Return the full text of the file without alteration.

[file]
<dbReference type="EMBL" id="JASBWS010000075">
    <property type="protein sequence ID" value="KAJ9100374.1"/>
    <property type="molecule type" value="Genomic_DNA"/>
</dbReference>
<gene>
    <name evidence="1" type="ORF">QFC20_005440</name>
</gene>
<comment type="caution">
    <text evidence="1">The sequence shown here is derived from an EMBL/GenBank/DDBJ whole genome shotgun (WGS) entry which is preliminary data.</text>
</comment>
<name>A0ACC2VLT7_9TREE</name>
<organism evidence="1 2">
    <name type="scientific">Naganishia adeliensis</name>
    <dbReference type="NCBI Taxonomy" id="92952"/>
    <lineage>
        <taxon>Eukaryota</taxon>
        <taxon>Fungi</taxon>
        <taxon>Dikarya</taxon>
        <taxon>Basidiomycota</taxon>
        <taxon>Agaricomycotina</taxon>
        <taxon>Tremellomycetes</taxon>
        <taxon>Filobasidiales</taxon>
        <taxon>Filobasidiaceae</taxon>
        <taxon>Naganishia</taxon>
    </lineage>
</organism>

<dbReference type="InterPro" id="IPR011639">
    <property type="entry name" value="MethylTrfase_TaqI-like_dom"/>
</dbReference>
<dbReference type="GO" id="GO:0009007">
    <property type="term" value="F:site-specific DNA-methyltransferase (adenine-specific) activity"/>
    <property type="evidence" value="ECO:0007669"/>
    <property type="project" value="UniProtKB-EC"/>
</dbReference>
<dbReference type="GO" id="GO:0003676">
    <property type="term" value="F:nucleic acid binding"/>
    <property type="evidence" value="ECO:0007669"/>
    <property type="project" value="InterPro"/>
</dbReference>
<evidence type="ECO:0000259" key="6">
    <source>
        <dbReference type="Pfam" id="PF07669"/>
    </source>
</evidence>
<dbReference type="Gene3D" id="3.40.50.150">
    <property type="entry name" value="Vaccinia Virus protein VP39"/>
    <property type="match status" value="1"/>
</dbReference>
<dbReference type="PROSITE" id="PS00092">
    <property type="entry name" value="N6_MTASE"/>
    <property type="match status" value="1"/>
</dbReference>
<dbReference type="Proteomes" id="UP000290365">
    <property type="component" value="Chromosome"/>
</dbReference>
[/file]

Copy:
<dbReference type="EMBL" id="JASBWS010000075">
    <property type="protein sequence ID" value="KAJ9100374.1"/>
    <property type="molecule type" value="Genomic_DNA"/>
</dbReference>
<gene>
    <name evidence="1" type="ORF">QFC20_005440</name>
</gene>
<comment type="caution">
    <text evidence="1">The sequence shown here is derived from an EMBL/GenBank/DDBJ whole genome shotgun (WGS) entry which is preliminary data.</text>
</comment>
<name>A0ACC2VLT7_9TREE</name>
<organism evidence="1 2">
    <name type="scientific">Naganishia adeliensis</name>
    <dbReference type="NCBI Taxonomy" id="92952"/>
    <lineage>
        <taxon>Eukaryota</taxon>
        <taxon>Fungi</taxon>
        <taxon>Dikarya</taxon>
        <taxon>Basidiomycota</taxon>
        <taxon>Agaricomycotina</taxon>
        <taxon>Tremellomycetes</taxon>
        <taxon>Filobasidiales</taxon>
        <taxon>Filobasidiaceae</taxon>
        <taxon>Naganishia</taxon>
    </lineage>
</organism>

<dbReference type="InterPro" id="IPR011639">
    <property type="entry name" value="MethylTrfase_TaqI-like_dom"/>
</dbReference>
<dbReference type="GO" id="GO:0009007">
    <property type="term" value="F:site-specific DNA-methyltransferase (adenine-specific) activity"/>
    <property type="evidence" value="ECO:0007669"/>
    <property type="project" value="UniProtKB-EC"/>
</dbReference>
<dbReference type="GO" id="GO:0003676">
    <property type="term" value="F:nucleic acid binding"/>
    <property type="evidence" value="ECO:0007669"/>
    <property type="project" value="InterPro"/>
</dbReference>
<evidence type="ECO:0000259" key="6">
    <source>
        <dbReference type="Pfam" id="PF07669"/>
    </source>
</evidence>
<dbReference type="Gene3D" id="3.40.50.150">
    <property type="entry name" value="Vaccinia Virus protein VP39"/>
    <property type="match status" value="1"/>
</dbReference>
<dbReference type="PROSITE" id="PS00092">
    <property type="entry name" value="N6_MTASE"/>
    <property type="match status" value="1"/>
</dbReference>
<dbReference type="Proteomes" id="UP000290365">
    <property type="component" value="Chromosome"/>
</dbReference>